He has kept the same line of insults and accusations he leveled against John Kufour on the NDC government. Together with his hatchment men, Mr. Rawlings has consistently launched a blistering attack on the president and his team. He even accused him of surrounding himself with ‘bastards.’ He used the most unfortunate language ‘who born dog’ to even describe them.

But what could be happening to Rawlings? That is one question most people like myself continue to ruminate over. The speculation is that he is desperately seeking control over the government for the gains of himself and family. His desperation to get officials of the past government prosecute has even been interpreted as politics of vengeance.

He thinks the current president should just arrest past officials of the government who misconducted themselves. I am for the prosecution of corrupt officials-obviously I can’t see how Wereko Brobbey and Kwadwo Mpiani can be allowed to go home and enjoy the loot from the Ghana@50 mess. But, like others, the wheel of justice grind slowly and the best all of us can do is to just hope and pray the right checks are done so these hoodlums are kept behind bars. But until that has taken place, Mr. Rawlings should just hold his fire. He should let the current president be.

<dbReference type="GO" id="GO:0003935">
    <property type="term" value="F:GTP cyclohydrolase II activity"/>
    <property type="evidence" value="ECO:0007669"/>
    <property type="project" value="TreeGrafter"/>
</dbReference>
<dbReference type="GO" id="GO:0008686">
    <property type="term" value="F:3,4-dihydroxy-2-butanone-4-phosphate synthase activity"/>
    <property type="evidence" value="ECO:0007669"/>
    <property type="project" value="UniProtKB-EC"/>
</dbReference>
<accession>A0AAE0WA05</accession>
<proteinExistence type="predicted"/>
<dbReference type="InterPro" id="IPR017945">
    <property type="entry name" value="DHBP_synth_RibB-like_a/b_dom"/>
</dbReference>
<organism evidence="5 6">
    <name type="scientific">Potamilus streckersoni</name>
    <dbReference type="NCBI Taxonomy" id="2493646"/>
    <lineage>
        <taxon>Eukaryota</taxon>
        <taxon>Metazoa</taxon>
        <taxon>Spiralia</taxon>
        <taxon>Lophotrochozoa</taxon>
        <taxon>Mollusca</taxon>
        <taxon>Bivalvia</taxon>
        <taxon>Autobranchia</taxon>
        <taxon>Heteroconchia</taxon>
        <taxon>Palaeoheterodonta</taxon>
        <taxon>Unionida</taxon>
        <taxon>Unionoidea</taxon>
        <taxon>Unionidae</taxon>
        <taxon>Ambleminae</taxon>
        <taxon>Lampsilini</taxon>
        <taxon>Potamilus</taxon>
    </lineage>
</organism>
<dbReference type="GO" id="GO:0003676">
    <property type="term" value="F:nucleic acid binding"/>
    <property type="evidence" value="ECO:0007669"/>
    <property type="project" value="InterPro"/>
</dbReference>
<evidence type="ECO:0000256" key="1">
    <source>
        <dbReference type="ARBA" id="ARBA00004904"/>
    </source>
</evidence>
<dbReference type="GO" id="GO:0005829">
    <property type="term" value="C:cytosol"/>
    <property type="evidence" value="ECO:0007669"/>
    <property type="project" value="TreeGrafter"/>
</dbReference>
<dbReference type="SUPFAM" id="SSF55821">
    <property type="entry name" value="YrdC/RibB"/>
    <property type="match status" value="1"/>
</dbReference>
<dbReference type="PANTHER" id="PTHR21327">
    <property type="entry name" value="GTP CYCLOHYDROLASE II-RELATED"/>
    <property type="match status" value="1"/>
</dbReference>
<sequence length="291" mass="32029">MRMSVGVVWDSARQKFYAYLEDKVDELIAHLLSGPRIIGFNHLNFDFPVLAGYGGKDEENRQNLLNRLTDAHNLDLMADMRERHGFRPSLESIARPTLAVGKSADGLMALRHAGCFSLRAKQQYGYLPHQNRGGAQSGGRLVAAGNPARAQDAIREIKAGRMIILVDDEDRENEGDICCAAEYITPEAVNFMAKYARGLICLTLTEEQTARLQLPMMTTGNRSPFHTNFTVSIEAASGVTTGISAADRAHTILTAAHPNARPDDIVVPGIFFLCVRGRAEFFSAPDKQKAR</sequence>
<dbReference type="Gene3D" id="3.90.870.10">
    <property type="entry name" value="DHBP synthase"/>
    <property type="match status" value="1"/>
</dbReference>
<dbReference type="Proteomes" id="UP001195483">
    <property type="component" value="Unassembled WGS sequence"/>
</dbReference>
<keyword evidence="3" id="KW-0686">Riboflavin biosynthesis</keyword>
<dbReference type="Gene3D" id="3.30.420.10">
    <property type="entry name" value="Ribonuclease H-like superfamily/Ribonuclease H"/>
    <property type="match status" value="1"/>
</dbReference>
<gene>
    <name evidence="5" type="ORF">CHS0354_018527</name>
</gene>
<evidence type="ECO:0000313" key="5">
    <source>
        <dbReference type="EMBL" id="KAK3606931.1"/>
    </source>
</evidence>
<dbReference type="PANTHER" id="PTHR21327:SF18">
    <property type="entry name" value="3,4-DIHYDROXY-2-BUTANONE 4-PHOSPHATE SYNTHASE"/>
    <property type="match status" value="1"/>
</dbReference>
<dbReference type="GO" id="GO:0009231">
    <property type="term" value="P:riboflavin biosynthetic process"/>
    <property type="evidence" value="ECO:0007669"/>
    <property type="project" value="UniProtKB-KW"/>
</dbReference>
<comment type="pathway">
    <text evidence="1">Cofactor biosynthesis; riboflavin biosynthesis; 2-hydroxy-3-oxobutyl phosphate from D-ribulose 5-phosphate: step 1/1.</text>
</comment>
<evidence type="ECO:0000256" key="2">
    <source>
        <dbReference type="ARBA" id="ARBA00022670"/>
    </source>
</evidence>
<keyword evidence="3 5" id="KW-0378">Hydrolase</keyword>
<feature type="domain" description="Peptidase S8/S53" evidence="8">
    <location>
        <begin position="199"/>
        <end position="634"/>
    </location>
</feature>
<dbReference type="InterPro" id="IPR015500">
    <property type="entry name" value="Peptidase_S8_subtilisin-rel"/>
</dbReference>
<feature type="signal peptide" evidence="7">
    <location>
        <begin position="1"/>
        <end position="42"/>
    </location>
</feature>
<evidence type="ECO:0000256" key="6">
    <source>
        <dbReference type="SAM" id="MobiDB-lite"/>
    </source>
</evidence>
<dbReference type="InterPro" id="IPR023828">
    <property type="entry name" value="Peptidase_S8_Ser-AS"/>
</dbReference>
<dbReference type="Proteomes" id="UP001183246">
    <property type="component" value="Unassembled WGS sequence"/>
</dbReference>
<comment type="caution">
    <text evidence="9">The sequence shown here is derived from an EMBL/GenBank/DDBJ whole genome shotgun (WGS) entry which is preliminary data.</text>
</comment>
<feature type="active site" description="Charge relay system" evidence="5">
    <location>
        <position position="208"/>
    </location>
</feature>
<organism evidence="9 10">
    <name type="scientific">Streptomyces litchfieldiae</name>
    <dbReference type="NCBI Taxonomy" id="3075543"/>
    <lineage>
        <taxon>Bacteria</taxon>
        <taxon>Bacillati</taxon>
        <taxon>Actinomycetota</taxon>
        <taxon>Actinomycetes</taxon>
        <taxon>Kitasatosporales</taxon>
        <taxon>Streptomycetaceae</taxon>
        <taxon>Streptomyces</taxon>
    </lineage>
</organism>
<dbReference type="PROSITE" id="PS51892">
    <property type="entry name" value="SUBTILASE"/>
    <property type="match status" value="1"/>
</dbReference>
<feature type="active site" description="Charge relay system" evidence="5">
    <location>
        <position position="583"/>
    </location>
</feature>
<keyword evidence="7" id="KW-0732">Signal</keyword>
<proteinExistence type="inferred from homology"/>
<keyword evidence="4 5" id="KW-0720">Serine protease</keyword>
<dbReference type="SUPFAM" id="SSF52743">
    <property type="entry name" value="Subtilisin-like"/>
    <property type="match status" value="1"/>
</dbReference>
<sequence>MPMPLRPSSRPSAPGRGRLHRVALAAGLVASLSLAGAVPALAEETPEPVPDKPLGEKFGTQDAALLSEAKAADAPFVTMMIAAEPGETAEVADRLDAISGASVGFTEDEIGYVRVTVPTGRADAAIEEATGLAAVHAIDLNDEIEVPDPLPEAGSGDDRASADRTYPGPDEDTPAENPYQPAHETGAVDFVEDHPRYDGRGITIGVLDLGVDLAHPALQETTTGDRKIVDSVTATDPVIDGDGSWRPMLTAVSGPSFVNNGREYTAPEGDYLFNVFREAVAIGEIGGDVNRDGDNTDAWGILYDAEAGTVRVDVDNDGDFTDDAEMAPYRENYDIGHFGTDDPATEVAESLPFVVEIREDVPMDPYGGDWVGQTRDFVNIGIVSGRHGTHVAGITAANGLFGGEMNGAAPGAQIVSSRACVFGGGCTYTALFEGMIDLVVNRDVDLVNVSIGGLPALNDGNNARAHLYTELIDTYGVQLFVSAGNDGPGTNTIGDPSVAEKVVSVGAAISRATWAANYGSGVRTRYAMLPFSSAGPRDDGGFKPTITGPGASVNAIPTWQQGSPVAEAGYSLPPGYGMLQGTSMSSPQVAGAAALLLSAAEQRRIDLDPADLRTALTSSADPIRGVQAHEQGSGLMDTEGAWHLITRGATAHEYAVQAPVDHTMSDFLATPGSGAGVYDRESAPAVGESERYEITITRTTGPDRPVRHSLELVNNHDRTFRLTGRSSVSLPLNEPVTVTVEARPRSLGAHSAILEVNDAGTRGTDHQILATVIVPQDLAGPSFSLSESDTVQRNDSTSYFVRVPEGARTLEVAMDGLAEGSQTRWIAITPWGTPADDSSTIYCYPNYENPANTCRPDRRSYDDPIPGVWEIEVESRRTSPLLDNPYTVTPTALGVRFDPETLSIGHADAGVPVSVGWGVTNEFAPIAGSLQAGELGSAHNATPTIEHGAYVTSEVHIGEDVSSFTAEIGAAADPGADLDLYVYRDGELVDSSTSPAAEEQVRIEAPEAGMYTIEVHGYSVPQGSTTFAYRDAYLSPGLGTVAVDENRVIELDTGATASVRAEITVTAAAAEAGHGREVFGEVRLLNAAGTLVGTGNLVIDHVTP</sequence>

It is rather bizarre and petty that his own wife will even be upset because a picture of the husband and President Mills who to be sharing a joke was published in newspapers. What kind of foolish thinking is this, Madam Konadu? Sometimes I don’t want to take to heart the many ranting of Kwaku Baako, who has a strong fixation towards Rawlings-but some of us are beginning to agree with most of the things he says about the Rawlings’; that they are seeking control so they can get whatever they want from government.

It is in the interest of Mr. Rawlings to make sure the NDC stays in power. At least if for nothing at all, he’ll get the goodies being splash on party officials. But if at this time and he does not even trust his own party members for addressing his so-called concerns, does he think the NPP will do that?

Mr. Rawlings should by now remember that he is an elder statesman and recently appointed African Union envoy to Somalia and should know how to behave. He is making himself pretty much irrelevant to the course of history in this country and losing the political plot

His irreverent attitude towards the institutions of state is not helping his own image at all. Mr. Rawlings should be grateful to Ghanaians for once- it was at the back of the many ordinary and impoverished Ghanaians that he managed to get ‘friends’ to pay for the tuition of his children abroad.

Today one of them is a medical doctor, another is a lawyer and until recently, the boy was working at the bank. Not many families who had supported him over the years are fortunate enough to even put their children through secondary school.
Most of them are still struggling to even come by a penny to help them get into ‘trotro’ from one destination to the other.